If your windshield gets chipped, it’s important to fix it right away. Chips and cracks rarely stay small and can compromise the strength of your windshield, thereby limiting the protection provided in the event of an accident. Besides, if you deal with the problem promptly, you can often forgo a replacement in favor of a repair. Here’s what you should know.
When is repair possible?
A professional can usually repair a chipped windshield if the following five conditions are met:
1. The chip’s no larger than an inch in diameter.
2. There’s at least a 1.5-inch gap between the point of impact and the edge of the windshield.
3. The chip isn’t within the driver’s field of vision.
4. There are no more than two or three chips to repair.
5. Only the outer layer of glass is damaged.
If these five conditions don’t apply, then chances are you’ll need to replace your windshield. And you’ll want to have this done as soon as possible, as it’s a matter of your safety.
Did you know?
Depending on the specifics of your insurance plan, you may be reimbursed for the costs of your windshield repair. Moreover, the repair shouldn’t affect your premiums or insurance record. Check with your provider to be sure.
A history of roads in Virginia: Persistent pressures on the infrastructure
Relentless pressures mounted on the transportation system in the new century. Motorists’ use of Virginia highways continued to grow rapidly — from 165 million miles traveled daily in 1990 to 220 million by 2005, an increase of 33 percent. Traffic congestion intensified accordingly. Virginia’s transportation infrastructure also was aging, needing repairs and sometimes reconstruction. Because funding for improvements and maintenance was stretched thin, innovative measures were taken to get more out of the network and the dollars appropriated for it.
There also was a new emphasis on operating highways more efficiently, moving traffic smoothly and clearing up traffic incidents swiftly. Smart traffic centers were built in Staunton and Salem similar to those in Northern Virginia, Hampton Roads and metroRichmond. The state also was divided into five operational regions in which traffic controllers and engineers facilitated traffic flow along major corridors. For motorists who called 511 or visited the Internet site at 511va.org, real-time traffic information was available, enabling them to modify travel plans and avoid backups. And by 2005, motorists with Smart Tag or E-ZPass transponders could travel seamlessly along the East Coast without having to stop to pay tolls.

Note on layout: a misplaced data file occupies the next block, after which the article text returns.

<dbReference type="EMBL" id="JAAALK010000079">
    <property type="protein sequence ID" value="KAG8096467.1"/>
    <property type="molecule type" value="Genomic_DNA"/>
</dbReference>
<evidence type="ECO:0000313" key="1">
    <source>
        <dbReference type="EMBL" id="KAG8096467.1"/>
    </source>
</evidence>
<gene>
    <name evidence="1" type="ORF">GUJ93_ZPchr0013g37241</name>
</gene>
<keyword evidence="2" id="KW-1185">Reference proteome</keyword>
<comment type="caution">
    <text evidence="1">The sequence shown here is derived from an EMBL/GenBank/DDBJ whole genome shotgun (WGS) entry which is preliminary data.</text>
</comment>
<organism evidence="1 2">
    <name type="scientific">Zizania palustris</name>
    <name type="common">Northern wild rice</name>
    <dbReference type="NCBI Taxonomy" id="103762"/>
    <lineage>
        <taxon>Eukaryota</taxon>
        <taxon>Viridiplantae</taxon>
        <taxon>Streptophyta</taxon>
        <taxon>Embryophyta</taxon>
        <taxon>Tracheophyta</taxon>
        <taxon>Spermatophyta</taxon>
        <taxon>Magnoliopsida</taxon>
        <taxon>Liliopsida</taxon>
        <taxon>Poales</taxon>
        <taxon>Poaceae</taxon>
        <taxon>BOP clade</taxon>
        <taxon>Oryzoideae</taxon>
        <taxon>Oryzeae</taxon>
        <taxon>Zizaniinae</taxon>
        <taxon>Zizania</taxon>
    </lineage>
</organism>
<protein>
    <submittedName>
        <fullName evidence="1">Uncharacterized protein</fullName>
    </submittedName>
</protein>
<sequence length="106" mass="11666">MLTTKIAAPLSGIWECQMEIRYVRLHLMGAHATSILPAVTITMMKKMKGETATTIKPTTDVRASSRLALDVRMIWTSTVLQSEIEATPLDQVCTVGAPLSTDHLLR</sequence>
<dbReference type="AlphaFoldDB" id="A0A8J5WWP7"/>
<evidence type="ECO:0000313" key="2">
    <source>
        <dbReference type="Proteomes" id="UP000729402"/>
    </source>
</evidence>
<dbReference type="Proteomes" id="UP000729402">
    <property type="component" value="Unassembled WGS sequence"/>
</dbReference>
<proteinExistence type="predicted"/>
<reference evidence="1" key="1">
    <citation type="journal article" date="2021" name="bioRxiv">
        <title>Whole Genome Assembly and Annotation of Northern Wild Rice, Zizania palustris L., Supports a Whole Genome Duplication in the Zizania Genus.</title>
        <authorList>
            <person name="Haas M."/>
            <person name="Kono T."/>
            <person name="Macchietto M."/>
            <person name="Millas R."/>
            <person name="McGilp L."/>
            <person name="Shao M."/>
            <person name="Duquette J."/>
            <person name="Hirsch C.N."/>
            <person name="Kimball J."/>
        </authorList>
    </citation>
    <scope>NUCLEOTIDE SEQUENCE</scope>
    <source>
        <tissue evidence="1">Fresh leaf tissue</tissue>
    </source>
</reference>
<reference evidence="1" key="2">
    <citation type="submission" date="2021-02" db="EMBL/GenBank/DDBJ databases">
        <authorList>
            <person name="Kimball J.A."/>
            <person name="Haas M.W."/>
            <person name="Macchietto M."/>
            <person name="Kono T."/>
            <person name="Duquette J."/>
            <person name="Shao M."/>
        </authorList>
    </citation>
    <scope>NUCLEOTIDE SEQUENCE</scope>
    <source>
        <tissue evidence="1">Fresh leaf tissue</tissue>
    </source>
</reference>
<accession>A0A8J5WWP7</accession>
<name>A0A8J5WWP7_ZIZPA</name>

How to identify a car with high resale value: 4 considerations
If you’re in the market for a new vehicle and are concerned with its future resale price, here are four things you’ll want to pay close attention to.
Popular car models are a safe bet. There will always be buyers for Honda Civics, Toyota Corollas, Ford F-150s and other tried-and-true models. Discontinued vehicles, on the other hand, are far less in demand.
Unless you’re getting a high-end sports car, you should avoid bright paint colors like red or yellow. Most people prefer black, white, silver or gray cars, and you restrict the pool of interested buyers by choosing an unconventional hue.
A car equipped with a navigation system, a backup camera, adaptive cruise control and other modern accessories will be easier to sell than one with only standard features. You can expect these extras to be available in an increasing number of vehicles in the years to come and therefore in ever greater demand among car buyers.
4. Extended warranty
Getting an extended warranty on your new car may pay off. In addition to covering the cost of certain repairs when the manufacturer’s warranty expires, it’s also a selling point for potential buyers, as it makes your car a safer investment. After all, used car buyers tend to worry about purchasing a secondhand vehicle only to discover undisclosed issues down the line. Since car warranties are based on the vehicle identification number (VIN), they’re valid for the full term, regardless of ownership.
Thinking ahead and making smart choices when shopping for a car is important. However, it’s equally crucial that you take proper care of your vehicle after you buy it. Stick to the recommended maintenance schedule, and deal with problems right away, before they get worse. Also, be sure to hold onto all your receipts, as you can use them as proof that you took proper care of your car.
A history of roads in Virginia: New thinking about multimodalism
In 2004, as important projects to move cars and trucks were being built, the CTB adopted a policy for integrating bicycle and pedestrian accommodations into the road-building decision-making process. Shortly thereafter, a comprehensive long-range multimodal transportation plan for the commonwealth was developed. Mandated by the General Assembly, the plan is called VTrans2025.
State officials, technical experts, planners, federal officials and citizens conferred in producing the plan. Recommendations in it included additional funding for transportation, new technologies for congestion management, and greater compatibility of land use and transportation planning. VTrans2025 put special focus, however, on transportation projects that connect transit, pedestrian, bike and rail modes.